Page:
And the guy who jumps out of his car with a tire iron because he thinks you’ve cut him off is only comparable in this instance to the guy who grabs the phone because he’s annoyed by texting. Both are people who have decided that their individual convenience gives them a right to ignore the societal compact and inflict damage on another person.

  78. wr says:

    @Pharoah Narim: “Some people need a good ole-fashioned pummeling—can’t do that these days though because people that just got their asses whipped feel justified in shooting you. Now a situation is created where you have to shoot them first or let them kill you. ”

    Gosh, if only there was a third way… where we don’t have to kill the people who mildly annoy us without fear of being killed.

    Oh, wait — here’s a thought. Maybe if we aren’t so narcissitically self-obsessed, we wouldn’t consider other people’s behavior to be a direct and intention insult to us, and we could learn to control our psychotic rage.

    Nahh. Then we’d be “progressives.”

  79. LisaE says:

    Once again, I have to lament the fact that in this day and age everyone wants to get the law involved at the slightest provocation. She was being annoying with her phone. He asks her to stop. She declines to stop. He throws her phone. She slaps him. The theater asks him to leave. Problem over. Why involve the cops? Jesus, people.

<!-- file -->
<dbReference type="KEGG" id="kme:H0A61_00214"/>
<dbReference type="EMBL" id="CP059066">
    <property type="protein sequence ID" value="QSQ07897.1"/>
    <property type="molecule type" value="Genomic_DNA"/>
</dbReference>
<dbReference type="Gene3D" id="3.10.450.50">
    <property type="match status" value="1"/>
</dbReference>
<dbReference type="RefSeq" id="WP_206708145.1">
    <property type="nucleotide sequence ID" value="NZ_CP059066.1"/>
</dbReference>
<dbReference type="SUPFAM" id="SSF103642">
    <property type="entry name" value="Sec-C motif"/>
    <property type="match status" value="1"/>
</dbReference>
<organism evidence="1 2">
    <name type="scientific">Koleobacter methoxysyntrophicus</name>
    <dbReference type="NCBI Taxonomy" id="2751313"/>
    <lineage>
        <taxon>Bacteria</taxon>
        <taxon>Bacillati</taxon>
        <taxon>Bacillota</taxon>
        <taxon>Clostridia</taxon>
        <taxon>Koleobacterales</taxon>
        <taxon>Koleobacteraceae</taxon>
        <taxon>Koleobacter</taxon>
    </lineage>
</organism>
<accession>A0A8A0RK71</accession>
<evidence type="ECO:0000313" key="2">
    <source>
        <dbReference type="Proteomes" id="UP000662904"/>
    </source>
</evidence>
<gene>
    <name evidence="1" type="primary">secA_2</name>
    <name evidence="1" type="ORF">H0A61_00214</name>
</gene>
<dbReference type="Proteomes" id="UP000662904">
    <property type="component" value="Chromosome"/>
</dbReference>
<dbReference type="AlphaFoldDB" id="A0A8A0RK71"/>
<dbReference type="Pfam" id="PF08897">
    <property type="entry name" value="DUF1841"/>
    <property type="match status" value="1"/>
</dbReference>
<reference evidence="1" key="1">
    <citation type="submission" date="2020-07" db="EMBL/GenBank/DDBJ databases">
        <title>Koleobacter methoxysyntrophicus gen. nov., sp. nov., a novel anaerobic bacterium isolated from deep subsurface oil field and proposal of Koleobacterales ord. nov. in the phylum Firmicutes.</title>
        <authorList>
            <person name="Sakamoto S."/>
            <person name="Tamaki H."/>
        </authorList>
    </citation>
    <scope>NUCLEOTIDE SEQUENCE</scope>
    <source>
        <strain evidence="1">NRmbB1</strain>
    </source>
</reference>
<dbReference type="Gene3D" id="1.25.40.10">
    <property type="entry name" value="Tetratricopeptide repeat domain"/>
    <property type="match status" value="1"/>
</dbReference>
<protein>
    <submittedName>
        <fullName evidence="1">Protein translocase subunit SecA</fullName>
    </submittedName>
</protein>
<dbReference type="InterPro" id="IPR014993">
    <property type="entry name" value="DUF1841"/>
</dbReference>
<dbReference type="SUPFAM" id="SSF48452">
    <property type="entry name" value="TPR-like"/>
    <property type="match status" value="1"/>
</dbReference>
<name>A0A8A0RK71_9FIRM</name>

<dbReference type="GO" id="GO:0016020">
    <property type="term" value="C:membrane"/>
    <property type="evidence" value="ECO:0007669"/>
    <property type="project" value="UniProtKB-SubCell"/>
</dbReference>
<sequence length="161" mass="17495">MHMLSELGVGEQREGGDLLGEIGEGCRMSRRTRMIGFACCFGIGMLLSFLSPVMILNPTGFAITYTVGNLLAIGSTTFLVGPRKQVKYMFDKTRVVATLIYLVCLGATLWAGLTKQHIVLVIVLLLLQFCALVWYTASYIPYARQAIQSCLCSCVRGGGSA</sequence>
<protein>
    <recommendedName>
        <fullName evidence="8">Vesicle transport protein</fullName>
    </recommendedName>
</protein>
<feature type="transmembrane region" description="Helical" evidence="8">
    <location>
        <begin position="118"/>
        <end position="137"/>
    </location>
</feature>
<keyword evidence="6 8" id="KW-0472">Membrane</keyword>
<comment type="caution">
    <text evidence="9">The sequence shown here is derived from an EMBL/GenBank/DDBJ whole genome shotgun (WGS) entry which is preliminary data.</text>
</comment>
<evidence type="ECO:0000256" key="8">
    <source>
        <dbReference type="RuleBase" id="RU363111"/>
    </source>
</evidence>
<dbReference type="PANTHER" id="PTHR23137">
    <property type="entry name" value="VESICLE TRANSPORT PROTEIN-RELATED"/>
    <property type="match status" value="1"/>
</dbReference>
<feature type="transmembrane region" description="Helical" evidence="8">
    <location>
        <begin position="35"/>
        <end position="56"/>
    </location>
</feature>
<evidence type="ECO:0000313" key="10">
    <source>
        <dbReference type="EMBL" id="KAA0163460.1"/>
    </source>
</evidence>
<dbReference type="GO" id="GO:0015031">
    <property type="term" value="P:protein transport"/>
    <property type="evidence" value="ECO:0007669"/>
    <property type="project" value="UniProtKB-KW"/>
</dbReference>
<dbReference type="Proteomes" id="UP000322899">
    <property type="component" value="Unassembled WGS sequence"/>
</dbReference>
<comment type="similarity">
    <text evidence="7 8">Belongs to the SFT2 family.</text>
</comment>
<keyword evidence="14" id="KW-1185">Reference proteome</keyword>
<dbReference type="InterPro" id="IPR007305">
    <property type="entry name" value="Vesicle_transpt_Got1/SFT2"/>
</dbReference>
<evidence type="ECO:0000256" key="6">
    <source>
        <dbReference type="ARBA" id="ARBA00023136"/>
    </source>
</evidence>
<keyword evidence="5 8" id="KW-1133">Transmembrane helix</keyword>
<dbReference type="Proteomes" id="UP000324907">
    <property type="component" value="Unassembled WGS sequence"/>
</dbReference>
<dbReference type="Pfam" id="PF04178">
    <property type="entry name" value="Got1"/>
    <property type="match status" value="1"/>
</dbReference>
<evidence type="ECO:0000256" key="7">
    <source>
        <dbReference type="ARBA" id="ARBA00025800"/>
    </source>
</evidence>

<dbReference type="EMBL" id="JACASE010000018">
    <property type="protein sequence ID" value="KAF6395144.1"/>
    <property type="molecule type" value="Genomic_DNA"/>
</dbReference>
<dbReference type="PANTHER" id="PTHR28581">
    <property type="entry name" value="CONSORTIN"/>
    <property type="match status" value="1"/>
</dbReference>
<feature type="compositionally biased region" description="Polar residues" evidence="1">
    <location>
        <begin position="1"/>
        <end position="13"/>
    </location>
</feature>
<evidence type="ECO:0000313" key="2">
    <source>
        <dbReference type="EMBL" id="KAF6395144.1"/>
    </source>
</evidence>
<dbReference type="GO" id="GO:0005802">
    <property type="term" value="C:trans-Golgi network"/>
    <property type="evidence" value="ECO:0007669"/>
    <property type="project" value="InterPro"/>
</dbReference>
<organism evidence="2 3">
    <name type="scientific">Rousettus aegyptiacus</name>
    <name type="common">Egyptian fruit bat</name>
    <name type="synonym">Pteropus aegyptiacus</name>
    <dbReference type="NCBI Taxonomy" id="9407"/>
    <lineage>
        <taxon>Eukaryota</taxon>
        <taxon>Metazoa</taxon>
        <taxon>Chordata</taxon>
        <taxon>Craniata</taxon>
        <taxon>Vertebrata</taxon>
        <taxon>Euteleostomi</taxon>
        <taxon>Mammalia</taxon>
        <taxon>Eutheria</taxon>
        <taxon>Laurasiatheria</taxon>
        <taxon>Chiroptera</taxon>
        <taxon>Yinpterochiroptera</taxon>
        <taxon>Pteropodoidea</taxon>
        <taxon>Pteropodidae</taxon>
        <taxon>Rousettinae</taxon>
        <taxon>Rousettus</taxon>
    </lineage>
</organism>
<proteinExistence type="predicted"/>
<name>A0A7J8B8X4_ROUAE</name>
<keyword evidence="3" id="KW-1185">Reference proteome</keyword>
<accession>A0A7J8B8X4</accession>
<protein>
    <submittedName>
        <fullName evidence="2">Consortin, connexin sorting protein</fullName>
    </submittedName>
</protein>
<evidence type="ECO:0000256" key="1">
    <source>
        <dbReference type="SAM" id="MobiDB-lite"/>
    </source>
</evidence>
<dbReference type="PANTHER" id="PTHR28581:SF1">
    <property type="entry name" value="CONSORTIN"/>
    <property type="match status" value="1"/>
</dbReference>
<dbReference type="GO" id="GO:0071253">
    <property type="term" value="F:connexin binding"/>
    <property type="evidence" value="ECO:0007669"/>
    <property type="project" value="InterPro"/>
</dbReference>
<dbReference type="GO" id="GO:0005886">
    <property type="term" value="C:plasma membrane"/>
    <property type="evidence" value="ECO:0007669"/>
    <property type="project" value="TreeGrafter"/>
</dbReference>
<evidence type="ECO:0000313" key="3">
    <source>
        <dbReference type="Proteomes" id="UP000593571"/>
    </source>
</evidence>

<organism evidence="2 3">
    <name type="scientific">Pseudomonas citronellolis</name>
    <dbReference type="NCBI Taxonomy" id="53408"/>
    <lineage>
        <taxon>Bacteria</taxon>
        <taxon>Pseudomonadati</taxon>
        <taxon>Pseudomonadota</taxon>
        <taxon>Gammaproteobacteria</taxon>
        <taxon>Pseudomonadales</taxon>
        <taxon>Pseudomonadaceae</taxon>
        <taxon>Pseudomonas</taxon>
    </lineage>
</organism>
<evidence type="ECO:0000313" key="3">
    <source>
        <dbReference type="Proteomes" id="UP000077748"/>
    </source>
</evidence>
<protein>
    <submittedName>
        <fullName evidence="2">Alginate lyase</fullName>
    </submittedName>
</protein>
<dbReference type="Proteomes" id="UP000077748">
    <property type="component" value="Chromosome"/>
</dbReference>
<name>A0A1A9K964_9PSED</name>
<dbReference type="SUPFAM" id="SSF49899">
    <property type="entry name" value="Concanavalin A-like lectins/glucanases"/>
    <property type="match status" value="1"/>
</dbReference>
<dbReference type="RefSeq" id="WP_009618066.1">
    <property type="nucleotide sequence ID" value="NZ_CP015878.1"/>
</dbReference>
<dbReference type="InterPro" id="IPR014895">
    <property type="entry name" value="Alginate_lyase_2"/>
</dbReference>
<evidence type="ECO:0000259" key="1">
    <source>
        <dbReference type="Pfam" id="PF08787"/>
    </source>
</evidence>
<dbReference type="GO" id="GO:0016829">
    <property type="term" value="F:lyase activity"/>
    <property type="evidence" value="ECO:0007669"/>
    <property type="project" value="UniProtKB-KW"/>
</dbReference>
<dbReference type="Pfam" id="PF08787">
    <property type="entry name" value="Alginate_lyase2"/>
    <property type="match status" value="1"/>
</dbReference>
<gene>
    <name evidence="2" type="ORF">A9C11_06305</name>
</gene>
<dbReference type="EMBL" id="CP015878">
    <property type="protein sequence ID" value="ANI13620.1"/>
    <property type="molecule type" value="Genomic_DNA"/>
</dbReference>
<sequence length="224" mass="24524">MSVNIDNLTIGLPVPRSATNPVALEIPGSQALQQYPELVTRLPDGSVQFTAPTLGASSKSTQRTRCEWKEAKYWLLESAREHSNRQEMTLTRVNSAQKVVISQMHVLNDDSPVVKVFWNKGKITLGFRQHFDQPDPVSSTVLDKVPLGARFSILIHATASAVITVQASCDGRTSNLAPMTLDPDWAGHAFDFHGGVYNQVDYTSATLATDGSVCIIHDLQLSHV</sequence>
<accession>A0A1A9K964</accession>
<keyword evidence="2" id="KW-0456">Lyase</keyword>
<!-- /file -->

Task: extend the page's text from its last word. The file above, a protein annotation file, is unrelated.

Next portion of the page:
80. Pharoah Narim says:

    @Moosebreath: Yes, its a judgement call I will give about 2 seconds of reading someone’s body language before making a decision to take action. Staying in your vehicle and flipping some off, cursing, etc is not a big deal. Once an irrate stranger exits their vehicle and approaches your vehicle..decisions have to be made. If the body language is non-threatening–we can curse each other out and keep moving. If you approach me in a fashion like you’re going to kick my ass (or worse)–Im not going to let a sociopath injure, kill, or maim me without them having to endanger their own person to do so? I don’t expect anyone to.